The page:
Wood's Cider Mill Springfield, Vermont
The Tastes: Prepare for robust, just-picked apple flavor. Nearly all 3,000 bushels of apples annually pressed are Macintosh varietals from farms within 30 square miles of the mill. Evaporate apple cider 7 to 1, and boiled cider results. Evaporate it 9 to 1, and you'll enjoy cider jelly. Combine pure Vermont maple syrup with boiled cider and cinnamon, and you have cinnamon cider syrup. New England cooks traditionally used boiled cider for making custard or mincemeat pies, or rich, chunky boiled cider apple sauce. Use it to intensify the flavor of an apple crisp, in salad dressing, as a pork or chicken glaze, or with Chinese food as a sweet and sour. Flavor precedes sweetness in cider jelly used as a sandwich spread, with turkey, or as a cheeseboard accompaniment. Cinnamon cider syrup adds fall apple zest to French toast, pancakes, waffles, or ice cream.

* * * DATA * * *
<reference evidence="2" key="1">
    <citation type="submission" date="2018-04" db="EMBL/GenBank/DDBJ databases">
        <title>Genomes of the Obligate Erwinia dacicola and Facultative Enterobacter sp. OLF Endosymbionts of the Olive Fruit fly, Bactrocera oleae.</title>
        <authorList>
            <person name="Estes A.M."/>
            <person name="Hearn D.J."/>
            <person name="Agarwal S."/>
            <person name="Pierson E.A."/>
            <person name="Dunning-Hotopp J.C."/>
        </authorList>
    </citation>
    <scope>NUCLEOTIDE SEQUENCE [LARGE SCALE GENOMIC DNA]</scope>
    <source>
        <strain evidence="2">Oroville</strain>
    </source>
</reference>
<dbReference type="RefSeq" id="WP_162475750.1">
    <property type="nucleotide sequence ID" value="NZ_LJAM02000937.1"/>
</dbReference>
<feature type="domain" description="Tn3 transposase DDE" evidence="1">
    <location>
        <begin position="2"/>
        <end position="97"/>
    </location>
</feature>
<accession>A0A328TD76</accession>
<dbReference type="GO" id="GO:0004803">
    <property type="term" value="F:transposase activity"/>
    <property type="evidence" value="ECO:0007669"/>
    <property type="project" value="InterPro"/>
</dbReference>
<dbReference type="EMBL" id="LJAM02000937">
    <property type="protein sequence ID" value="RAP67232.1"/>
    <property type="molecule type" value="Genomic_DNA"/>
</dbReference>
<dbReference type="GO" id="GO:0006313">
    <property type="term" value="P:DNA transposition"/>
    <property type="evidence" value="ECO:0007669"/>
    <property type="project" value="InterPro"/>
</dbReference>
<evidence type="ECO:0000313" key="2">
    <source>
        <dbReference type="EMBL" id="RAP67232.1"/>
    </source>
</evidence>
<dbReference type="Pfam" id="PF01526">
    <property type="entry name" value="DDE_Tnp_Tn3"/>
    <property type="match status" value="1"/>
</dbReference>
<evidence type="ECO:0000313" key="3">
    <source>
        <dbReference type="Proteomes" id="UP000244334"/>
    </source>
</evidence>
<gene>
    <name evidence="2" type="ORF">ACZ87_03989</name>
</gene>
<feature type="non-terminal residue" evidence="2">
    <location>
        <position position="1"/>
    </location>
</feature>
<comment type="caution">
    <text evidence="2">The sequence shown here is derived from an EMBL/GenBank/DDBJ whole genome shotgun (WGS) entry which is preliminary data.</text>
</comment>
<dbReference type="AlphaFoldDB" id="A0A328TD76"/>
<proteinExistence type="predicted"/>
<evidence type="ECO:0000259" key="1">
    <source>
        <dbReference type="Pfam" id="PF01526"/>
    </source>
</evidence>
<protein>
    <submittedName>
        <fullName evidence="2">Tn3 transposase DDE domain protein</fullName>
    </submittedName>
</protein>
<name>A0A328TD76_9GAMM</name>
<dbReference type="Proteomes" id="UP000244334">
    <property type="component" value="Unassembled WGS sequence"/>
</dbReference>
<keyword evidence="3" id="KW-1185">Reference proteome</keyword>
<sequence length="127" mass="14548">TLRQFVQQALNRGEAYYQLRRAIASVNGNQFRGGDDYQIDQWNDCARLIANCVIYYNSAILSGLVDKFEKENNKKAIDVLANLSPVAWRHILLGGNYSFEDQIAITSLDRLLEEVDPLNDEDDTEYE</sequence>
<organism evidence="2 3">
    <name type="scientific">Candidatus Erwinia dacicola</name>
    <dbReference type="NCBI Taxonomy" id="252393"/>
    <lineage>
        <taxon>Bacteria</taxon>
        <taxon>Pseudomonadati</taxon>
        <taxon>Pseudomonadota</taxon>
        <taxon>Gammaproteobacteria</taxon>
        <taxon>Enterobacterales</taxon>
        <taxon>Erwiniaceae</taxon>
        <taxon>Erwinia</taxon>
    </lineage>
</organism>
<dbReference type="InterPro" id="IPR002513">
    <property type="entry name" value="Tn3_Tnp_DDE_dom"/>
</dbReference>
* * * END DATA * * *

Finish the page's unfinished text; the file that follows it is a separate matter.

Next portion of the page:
The Story: Since 1882, Willis Wood's family has run Wood's Cider Mill in Weathersfield, Vermont, on land first settled by Willis' ancestors in 1798. Since the 1970s, Willis and Tina Wood have run the farm and mill where they've raised their own family, dedicating their lives to preserving the almost-lost arts of making boiled cider and cider jelly. Today, their daughter Marina works alongside them in the mill, as her own children grow up on the farm.